- Engaging employees by developing a cyber-culture within the organisation and by promoting good behaviours for combating threats and reactions when an event is detected.
- Preparing for the worst by backing up and verifying recovery capabilities, identifying reliable partners in the case of an incident, and transferring residual risks to an insurer when this is possible.
In order to outperform the cybersecurity and achieve cyber-resilience, there must be a focus on the behaviours of all internal participants and not just the security teams. A more global approach placing individuals at the heart of cybersecurity.
With this in mind, Adista has launched an unprecedented and innovative employee awareness campaign that comprises a photo-story, web and printed posters. The photo-story is an initiative that is unparalleled in the sector, and presents three everyday incidents of cyberattack and the best ways of responding to them. The quirky posters remind us of the importance of day-to-day vigilance when the danger exists of attacks that are increasingly sophisticated.
Adista: more than 30 years of expertise helping organisations become cyber-resilient
In its role as a Telecom operator and provider of information management services such as computer hosting, Adista has a long history of integrating the essential component of cybersecurity into the construction of resilient information systems.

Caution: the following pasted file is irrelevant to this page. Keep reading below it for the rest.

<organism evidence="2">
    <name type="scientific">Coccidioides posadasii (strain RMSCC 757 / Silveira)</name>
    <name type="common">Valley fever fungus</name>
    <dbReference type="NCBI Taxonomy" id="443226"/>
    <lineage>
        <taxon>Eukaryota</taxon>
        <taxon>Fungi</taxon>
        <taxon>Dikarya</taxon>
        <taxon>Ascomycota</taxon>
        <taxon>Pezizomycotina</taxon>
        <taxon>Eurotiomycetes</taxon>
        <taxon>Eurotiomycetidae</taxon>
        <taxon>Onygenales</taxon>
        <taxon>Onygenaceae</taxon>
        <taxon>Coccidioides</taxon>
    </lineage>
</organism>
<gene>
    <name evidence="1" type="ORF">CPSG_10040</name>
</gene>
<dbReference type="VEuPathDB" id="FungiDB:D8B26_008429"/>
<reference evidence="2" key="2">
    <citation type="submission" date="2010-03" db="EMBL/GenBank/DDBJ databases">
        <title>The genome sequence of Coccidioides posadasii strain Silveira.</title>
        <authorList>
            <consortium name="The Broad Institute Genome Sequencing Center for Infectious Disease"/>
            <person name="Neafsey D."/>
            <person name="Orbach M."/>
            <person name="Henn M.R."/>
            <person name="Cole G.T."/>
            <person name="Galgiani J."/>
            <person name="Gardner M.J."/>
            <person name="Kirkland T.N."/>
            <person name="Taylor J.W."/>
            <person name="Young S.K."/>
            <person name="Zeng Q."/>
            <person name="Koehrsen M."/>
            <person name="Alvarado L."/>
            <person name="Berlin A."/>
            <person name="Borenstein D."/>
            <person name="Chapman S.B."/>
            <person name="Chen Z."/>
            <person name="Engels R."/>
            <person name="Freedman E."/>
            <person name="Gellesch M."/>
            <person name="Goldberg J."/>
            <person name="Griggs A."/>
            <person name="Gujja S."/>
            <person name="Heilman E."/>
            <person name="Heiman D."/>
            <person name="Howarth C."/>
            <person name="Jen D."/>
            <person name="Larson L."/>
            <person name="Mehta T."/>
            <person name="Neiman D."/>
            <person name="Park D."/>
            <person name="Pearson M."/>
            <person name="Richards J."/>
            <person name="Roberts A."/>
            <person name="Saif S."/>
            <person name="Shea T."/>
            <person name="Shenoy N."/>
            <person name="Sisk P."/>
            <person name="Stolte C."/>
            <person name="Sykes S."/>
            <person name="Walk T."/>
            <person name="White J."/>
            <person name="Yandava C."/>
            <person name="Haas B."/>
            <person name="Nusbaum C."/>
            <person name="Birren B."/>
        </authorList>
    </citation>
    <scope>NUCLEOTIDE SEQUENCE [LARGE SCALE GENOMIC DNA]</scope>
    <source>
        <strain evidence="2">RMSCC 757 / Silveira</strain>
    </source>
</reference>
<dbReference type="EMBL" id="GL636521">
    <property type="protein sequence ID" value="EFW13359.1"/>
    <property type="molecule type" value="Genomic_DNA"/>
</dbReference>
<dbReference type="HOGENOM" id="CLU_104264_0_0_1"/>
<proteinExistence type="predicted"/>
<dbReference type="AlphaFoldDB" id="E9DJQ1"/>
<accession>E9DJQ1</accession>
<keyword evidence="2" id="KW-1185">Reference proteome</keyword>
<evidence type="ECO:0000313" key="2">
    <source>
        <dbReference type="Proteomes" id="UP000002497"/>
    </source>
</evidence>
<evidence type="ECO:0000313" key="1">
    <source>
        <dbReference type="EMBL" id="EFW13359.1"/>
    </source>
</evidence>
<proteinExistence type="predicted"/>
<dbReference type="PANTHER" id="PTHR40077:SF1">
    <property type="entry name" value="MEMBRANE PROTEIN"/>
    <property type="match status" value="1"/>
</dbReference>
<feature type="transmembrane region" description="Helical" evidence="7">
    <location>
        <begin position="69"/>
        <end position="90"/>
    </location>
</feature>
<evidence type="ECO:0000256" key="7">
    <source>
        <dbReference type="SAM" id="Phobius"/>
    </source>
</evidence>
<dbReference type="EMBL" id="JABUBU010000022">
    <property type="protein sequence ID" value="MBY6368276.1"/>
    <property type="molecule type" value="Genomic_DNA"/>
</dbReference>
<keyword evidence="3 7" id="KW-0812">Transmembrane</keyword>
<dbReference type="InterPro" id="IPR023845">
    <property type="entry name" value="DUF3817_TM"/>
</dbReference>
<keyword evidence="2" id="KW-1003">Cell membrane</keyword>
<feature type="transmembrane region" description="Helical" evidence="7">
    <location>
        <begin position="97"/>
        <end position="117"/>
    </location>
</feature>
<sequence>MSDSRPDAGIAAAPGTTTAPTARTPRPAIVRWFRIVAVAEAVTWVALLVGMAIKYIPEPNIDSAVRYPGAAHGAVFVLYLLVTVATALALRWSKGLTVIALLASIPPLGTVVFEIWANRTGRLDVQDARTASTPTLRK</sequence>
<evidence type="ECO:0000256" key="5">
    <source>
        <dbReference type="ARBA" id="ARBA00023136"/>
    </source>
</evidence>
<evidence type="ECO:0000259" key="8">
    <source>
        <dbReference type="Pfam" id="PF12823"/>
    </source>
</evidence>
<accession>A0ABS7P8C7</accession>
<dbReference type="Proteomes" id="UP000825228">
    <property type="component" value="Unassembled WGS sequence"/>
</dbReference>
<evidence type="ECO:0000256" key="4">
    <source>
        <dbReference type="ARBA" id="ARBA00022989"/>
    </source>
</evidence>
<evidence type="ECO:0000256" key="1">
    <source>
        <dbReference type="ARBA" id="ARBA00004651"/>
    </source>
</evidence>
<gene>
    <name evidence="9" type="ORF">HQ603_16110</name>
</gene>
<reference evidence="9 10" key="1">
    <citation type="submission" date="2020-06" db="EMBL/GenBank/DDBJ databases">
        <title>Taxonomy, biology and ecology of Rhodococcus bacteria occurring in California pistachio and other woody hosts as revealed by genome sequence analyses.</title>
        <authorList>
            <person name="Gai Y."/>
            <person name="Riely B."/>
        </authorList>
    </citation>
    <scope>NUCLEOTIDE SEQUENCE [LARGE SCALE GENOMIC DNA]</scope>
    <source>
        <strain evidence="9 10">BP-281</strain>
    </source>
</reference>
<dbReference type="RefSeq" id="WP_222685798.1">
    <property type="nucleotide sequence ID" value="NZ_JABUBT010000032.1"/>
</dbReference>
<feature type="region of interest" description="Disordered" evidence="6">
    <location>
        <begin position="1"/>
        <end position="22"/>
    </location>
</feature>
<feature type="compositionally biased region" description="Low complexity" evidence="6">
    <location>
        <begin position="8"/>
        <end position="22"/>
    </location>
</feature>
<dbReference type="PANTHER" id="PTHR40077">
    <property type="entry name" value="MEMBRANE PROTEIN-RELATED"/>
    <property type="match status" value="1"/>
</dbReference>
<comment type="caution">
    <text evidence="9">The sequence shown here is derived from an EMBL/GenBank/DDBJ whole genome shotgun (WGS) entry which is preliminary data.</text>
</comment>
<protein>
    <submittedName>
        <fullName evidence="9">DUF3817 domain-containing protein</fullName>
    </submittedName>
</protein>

Adista’s Cybersecurity and Cyber Resilience offer is supported by a dedicated centre of expertise with adequate training to ensure the security of the IS of several hundred customers, local authorities, SMEs, intermediate-sized or large companies. Irrespective of the size or activity segment of the organisations that it works with, Adista operates and advises across a very broad spectrum. Its IT security experts define the security strategies, the business continuity and recovery plans. This strategy is personalised based on the context and the requirement defined by the organisations’ leaders. Even more that simply protecting networks, infrastructures, and terminals, Adista has chosen a position that includes organisational aspects and the human factor.
We assist organisations to develop a genuine cybersecurity culture, by training employees to adopt the best practices when confronted by IT risks. An efficient way to anticipate threats more effectively and reduce risks.
David Boucher, Manager of the Adista Cybersecurity Expertise Centre
Adista is currently involved in the security of several hundred organisations, in particular by protecting more than 17,000 workstations and several tens of thousands of inboxes.
A Hosted Services operator, Adista is positioned as the number one alternative B2B cloud and telecoms operator in France and the specialist in IT and voice services. Adista’s strength lies in its capacity to combine expertise as a host, a telecommunications operator and a specialist in business IT and the security of information systems. End to end control over the quality of services, a hybrid vision of the Cloud and the capacity to deliver IT services and THD technologies all over France have made the company’s success. With the acquisition of Fingerprint in 2020 and Waycom in 2021, Adista has this year joined forces with unyc, a major player in indirect sales of telecom services. The company achieved sales revenue of 222 million euros in 2021 and counts 900 employees working in forty agencies. Its ambition is to generate sales revenue of 500 million euros in 2026 and become the number 3 B2B telecoms operator in France in ten years.